UK: view at Nutribullet.co.uk

US: view at Nutribullet.com

AU: View at Nutribullet.com.au

Nutribullet Ultra review: two-minute review

The Nutribullet Ultra is the brand's most advanced, and expensive, personal blender. Compared to the others in the range, it's more powerful, quieter, and boasts a touchscreen operation with 30-second and pulse functions, rather than the usual twist-to-blend approach.

I tried it out to see how it compared to the rest of the best blenders on the market right now. For this review, I tested the UK version. This model is also available in the US under the same name, and Australia as the Ultra 1200. (Note: there may be minor differences depending on territory.)

Overall, I was impressed. The lower-frequency noise it emits is certainly not whisper-quiet, but it is noticeably quieter than the model down (read about that one in my Nutribullet Pro 900 review). 

The 1200-watt motor and improved blade design worked as intended, blitzing ingredients instantly, creating silky smoothies and textured dips. It performed well for all recipes I was making, but I did have to intervene on occasion, with the ingredients lower down being blended smoothly, but those at the top never reaching the blades. On the occasions that this happened, I added more liquid and gave the cup a shake to get things moving again.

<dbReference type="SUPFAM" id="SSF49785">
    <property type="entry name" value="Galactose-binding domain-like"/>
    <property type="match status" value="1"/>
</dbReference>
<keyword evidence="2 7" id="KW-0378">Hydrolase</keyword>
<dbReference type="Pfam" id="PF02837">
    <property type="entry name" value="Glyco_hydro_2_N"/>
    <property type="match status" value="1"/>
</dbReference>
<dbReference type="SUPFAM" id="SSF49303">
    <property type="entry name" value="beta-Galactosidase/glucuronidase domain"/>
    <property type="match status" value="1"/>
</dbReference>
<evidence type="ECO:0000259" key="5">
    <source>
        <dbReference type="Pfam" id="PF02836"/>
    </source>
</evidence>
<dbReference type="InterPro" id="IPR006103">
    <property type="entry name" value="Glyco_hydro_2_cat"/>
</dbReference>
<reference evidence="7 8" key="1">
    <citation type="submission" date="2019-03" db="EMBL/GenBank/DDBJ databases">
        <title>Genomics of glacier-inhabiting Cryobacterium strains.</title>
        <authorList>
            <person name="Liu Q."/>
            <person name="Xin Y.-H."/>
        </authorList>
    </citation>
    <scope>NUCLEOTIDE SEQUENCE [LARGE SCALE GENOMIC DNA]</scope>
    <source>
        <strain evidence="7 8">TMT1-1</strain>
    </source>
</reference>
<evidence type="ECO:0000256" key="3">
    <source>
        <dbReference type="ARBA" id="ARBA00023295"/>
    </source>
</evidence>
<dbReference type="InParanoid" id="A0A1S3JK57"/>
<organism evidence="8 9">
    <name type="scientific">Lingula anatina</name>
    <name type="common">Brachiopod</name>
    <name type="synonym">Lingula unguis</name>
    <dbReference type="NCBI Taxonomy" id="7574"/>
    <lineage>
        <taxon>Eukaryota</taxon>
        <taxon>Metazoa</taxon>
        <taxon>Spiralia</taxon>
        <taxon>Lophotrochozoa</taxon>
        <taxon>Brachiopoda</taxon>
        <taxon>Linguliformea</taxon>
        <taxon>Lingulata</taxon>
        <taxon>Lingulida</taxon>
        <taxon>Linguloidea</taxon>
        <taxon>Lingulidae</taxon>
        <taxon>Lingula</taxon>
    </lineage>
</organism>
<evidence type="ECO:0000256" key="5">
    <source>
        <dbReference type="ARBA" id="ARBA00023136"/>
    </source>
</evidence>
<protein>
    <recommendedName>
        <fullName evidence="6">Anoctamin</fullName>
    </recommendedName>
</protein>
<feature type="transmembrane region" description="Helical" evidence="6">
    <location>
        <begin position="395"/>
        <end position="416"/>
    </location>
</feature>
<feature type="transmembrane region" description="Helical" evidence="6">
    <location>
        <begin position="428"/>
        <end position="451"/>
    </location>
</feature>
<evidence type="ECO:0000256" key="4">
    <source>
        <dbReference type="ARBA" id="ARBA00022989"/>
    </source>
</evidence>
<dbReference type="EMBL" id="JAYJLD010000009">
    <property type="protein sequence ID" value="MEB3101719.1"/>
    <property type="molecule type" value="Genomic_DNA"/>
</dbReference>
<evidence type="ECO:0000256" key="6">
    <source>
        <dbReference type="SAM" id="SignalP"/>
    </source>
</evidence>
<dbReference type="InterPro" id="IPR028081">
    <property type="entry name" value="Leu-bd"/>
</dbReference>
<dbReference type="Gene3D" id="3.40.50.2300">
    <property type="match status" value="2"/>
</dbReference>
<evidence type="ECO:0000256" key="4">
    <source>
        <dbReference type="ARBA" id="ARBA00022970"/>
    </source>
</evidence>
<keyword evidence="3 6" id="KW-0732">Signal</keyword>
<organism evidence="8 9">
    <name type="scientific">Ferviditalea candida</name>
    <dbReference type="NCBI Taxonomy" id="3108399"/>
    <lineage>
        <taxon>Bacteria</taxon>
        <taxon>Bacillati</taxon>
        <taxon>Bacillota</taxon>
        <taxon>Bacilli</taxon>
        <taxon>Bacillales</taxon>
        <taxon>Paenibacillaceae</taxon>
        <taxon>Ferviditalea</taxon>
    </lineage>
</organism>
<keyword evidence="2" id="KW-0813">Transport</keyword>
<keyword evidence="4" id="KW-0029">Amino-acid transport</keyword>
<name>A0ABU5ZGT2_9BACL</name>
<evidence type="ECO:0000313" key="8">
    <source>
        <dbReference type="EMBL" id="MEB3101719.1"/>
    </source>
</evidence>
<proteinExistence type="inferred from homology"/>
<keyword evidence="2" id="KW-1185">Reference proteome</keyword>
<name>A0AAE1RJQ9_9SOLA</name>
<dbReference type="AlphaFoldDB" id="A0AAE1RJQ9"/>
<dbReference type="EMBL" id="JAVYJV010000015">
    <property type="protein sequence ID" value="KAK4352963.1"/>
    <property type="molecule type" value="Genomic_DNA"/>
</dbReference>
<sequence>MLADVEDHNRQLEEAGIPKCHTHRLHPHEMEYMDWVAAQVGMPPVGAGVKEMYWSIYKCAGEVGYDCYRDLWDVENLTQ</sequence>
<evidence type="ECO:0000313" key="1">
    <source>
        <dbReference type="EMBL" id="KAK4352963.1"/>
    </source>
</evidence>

The design is still recognizably 'Nutribullet', but an updated version, complete with a glowing interface that only comes alive when the cup is clicked onto the base. Press the solid circle icon for a 30-second blitz, or hold the dashed circle to pulse. Although cool to look at, I found these controls a little too sensitive – I had to make sure my fingers didn’t accidentally touch them when I was putting the cup on the base.

At ticket price it costs $149.99 / £149.99 / AU$189.95, but there are discounts to be have if you buy at the right time. It's the priciest individual Nutribullet blender, but it looks and feels premium, and I think the upgrades are worth the expense. Read on for my full Nutribullet Ultra review. 

Nutribullet Ultra review: price & availability

  • List price: $149.99 / £149.99 / AU$189.95
  • Launch date: 2023
  • Availability: worldwide